The deathly child is very gay,
He walks in the sunshine but no shadow falls his way.
He has come to warn us that one must go who would rather stay
Oh deathly child
With a hear of woe
And a smile on your face,
Who is it that must go?
He walks down the avenue, the trees
Have leaves that are silver when they are turned upon the breeze
He is more pale than the silver leaves more pale that these
He walks delicately,
He has a delicate tread.
Why look, he leaves no mark at all
Where the dust is spread
Over the café tables the talk is going to and fro
An the people smile and they frown, but they do not know
That the deathly child walks. Ah who is it that must go?
I think that this poem is about the angel of death who is here to take
the soul of a person. The first text gives us a brief outline of the
poem. From the second to the fourth text we find a description of the
deathly child and the last text gives the perception of the public as
from the deathly child's own perspective. The deathly child decides
whose soul to take as he passes the people.
The language of the text has an interesting rhythm effect which has
some underlying regularity mixed with variation. In the first, middle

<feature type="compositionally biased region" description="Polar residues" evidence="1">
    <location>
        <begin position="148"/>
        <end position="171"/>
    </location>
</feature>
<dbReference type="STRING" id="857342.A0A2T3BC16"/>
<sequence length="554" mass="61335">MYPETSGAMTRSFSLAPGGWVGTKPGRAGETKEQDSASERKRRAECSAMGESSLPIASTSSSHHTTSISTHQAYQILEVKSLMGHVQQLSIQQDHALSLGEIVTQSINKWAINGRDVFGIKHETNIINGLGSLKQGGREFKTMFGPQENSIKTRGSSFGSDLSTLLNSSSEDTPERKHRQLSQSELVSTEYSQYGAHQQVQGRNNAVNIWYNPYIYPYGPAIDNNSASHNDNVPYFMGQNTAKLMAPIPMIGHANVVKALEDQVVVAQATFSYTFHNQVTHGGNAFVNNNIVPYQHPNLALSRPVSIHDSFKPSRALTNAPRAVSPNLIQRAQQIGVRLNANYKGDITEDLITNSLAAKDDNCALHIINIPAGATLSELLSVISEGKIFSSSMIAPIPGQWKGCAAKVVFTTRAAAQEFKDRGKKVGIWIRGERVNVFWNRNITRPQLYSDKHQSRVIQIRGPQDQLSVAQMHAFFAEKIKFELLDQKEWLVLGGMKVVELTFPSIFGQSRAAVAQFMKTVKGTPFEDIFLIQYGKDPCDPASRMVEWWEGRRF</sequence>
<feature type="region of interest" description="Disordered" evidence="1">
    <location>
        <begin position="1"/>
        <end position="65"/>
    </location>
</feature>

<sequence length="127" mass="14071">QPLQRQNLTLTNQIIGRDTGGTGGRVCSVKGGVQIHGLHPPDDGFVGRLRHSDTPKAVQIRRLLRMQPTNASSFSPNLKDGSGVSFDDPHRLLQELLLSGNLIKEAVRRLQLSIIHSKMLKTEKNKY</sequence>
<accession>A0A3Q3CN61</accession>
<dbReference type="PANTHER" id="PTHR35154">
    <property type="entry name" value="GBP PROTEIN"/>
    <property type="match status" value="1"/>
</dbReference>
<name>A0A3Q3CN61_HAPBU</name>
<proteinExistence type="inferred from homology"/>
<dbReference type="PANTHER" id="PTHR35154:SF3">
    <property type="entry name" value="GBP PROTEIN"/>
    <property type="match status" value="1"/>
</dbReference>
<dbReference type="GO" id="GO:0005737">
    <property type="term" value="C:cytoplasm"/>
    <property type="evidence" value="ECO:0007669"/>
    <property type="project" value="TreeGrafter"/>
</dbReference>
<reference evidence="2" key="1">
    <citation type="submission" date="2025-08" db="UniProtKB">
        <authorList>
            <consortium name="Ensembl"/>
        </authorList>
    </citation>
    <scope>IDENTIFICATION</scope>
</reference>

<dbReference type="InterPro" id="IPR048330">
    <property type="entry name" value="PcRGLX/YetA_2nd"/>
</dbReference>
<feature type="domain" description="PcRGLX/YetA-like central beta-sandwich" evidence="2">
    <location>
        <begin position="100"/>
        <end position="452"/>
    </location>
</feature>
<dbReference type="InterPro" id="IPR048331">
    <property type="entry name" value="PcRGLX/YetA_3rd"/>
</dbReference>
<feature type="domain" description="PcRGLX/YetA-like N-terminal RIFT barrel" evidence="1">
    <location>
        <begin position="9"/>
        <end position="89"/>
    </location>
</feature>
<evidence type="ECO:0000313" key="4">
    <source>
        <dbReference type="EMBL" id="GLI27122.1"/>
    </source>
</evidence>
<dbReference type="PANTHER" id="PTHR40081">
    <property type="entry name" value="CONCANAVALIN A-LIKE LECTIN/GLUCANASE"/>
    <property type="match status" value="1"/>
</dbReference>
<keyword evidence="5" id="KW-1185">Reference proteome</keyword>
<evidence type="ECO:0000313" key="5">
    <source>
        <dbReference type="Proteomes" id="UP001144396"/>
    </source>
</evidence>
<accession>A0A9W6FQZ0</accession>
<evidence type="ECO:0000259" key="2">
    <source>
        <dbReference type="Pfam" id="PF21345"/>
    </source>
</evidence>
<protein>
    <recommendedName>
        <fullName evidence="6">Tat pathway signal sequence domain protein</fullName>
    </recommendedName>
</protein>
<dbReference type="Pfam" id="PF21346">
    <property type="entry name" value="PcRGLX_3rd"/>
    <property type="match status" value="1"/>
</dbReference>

and last text, the last word in each stanza all rhyme, however the
last word in the second and fourth stanza rhymes.which appears to look
like this: -
1st text all rhymes
2nd text 2nd and 4th stanza rhymes
3rd text all rhymes
4th text 2nd and 4th stanza rhymes
5th text all rhymes
I have also noticed that when looking at the poem, these rhythmic
words have only one-word syllables, when pronounced they are stressed.
The first, third and fifth texts have...
... middle of paper ...
...e leaves no mark at all
where the dust is spread". I think that the writer writes in this
particular way, because the writer is describing the deathly child as
something different from the humans. If someone does not have a
shadow, it means that they do not have a soul. When it says "he leaves
not mark at all where the dust is spread" is shows that the deathly
child cannot be seen.
Graphology: all lines begin with a capital letter because to give
relations between speech and writing. And there are no two sentences
within the same line, except the last stanza, which not only has a
capital at the beginning of the line but also in the next sentence. I
have also noticed that all the stanzas in the middle text begin with
the letter "h" and the first letters in the first and second texts are
also represented in the third and fifth text but in different order.
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